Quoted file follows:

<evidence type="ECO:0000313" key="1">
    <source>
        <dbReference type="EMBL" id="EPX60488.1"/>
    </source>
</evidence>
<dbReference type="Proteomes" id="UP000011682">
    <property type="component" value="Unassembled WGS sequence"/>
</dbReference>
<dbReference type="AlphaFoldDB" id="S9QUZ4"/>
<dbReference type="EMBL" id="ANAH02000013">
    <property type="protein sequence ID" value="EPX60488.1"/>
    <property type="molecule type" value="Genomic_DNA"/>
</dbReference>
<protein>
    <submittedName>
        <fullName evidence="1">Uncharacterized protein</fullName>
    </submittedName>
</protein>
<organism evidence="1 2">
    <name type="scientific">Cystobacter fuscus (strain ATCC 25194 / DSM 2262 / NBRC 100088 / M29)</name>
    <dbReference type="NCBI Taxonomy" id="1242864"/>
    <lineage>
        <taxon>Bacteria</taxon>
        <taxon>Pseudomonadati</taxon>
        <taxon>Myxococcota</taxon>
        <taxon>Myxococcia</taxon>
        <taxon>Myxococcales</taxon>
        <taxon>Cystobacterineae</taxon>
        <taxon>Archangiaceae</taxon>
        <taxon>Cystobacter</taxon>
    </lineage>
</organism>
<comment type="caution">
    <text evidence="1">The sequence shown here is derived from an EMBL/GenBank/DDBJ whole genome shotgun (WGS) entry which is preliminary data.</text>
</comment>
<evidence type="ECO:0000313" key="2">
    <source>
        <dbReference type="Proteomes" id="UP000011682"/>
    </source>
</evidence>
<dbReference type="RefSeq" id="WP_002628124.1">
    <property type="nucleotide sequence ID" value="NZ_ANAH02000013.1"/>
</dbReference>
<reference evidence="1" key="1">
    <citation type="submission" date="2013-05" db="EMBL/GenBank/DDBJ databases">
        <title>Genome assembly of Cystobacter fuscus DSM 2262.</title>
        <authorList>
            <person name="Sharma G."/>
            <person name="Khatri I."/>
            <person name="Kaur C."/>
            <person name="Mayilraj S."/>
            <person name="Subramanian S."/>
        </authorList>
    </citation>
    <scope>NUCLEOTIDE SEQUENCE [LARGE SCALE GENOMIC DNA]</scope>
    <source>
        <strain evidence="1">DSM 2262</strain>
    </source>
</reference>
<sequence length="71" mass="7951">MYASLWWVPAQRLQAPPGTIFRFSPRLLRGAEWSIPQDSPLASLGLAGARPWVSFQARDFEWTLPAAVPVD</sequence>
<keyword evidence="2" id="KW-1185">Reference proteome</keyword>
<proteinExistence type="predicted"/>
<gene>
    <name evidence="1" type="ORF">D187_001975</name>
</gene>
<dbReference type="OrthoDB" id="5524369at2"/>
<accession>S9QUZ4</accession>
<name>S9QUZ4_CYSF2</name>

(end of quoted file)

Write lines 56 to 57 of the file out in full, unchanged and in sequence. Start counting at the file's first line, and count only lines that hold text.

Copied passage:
    <source>
        <strain evidence="1">DSM 2262</strain>